Kang ducked back into the lounge and brought Lee into hiding with her, with Kang taking cover under a blanket while Lee hid behind a large box once used to store charcoal for their now unused sauna.

Eun Ja Kang.Courtesy of Eun Ja Kang

The shooter took aim into the room and then fired two shots at Kang, who screamed after the second, she said. The bullets missed the two women.

“He also tried to shoot me. He just didn’t shoot Eunji because he didn’t see her,” Kang said. “I don’t know if I should be glad. It hurts to be alive and talk about this.”

Kang believes the shooter didn’t check if they were dead in order to leave and quickly go to Aromatherapy Spa across the street, where he killed Yue.

Both survivors said they found it particularly unsettling how the shooter had carried out the killings without making a sound. Lee said she thought he seemed like a “resolute” killer with a “target” in mind.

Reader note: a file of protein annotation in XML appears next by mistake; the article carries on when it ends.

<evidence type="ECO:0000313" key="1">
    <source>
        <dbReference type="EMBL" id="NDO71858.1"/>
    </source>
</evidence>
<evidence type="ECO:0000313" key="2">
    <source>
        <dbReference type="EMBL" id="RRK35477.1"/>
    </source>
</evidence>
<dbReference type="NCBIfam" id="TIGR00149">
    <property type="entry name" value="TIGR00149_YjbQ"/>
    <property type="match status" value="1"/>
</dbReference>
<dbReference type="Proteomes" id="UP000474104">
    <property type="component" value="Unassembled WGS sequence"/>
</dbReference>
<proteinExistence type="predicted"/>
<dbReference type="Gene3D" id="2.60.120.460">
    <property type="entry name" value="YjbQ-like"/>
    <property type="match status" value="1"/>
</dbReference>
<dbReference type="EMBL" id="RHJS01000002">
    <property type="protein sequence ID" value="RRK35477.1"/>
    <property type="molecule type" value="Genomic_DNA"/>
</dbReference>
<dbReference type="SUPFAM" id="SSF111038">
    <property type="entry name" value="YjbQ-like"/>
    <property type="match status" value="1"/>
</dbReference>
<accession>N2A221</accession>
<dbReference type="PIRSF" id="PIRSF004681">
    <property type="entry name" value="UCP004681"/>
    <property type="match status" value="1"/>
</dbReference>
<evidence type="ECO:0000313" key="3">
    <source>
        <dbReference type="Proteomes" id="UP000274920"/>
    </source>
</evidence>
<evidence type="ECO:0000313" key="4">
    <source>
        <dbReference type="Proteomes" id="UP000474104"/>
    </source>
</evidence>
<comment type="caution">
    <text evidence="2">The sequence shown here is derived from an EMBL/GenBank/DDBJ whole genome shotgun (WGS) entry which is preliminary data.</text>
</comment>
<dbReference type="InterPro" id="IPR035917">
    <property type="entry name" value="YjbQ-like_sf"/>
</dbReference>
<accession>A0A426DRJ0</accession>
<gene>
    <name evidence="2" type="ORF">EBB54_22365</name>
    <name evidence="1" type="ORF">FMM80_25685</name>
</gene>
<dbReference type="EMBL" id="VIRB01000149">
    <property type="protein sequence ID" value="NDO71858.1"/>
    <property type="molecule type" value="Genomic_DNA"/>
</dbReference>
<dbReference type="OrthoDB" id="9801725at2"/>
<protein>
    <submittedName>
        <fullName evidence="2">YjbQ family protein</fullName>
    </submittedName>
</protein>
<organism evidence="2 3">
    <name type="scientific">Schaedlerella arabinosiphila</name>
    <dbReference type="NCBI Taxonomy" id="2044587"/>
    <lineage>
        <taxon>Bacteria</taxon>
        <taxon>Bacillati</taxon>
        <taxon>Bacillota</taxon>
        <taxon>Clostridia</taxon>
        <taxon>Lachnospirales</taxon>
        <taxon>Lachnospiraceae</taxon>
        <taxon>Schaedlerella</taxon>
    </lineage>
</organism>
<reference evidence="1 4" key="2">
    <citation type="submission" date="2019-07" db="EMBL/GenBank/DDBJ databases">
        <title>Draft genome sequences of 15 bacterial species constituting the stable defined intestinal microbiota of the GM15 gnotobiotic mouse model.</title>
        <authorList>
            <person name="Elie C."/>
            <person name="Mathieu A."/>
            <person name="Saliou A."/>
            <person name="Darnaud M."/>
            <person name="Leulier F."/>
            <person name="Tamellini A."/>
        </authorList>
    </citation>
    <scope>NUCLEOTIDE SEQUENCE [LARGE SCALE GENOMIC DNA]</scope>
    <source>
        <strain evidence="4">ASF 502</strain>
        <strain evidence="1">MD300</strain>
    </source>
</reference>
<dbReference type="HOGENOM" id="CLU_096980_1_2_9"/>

Kang said the suspect basically fired shots at “everyone he saw.”

Lee said she had kept her eyes shut in hiding, silently praying for him to leave.

“Two of my three colleagues didn’t even scream before they died,” she said. “There were no cries. That means he shot them as soon as he saw them.”

When the spa became quiet, Kang said she called 911. Even then, she said she still didn’t realize her colleagues had died and thought that a robber was simply “firing blanks.”

After what the survivors said felt like an eternity, the police arrived, banging on the doors. The survivors realized the suspect had locked both the front and back doors of the spa.

“Two of my three colleagues didn’t even scream before they died,” Lee said. “There were no cries. That means he shot them as soon as he saw them.”

Lee said it gave her “goosebumps” seeing how meticulous the suspect was. “We were already so terrified and didn’t understand why the police weren’t just coming in,” she said.

The spa, which is surrounded by other spas, 24-hour businesses, adult entertainment venues and nightclubs, usually leaves its front and back doors open during the day, for visitors, foot traffic and the occasional stray cat to drop by.

A security guard was on duty at the spa from 11 p.m. to 7 a.m., according to Kang.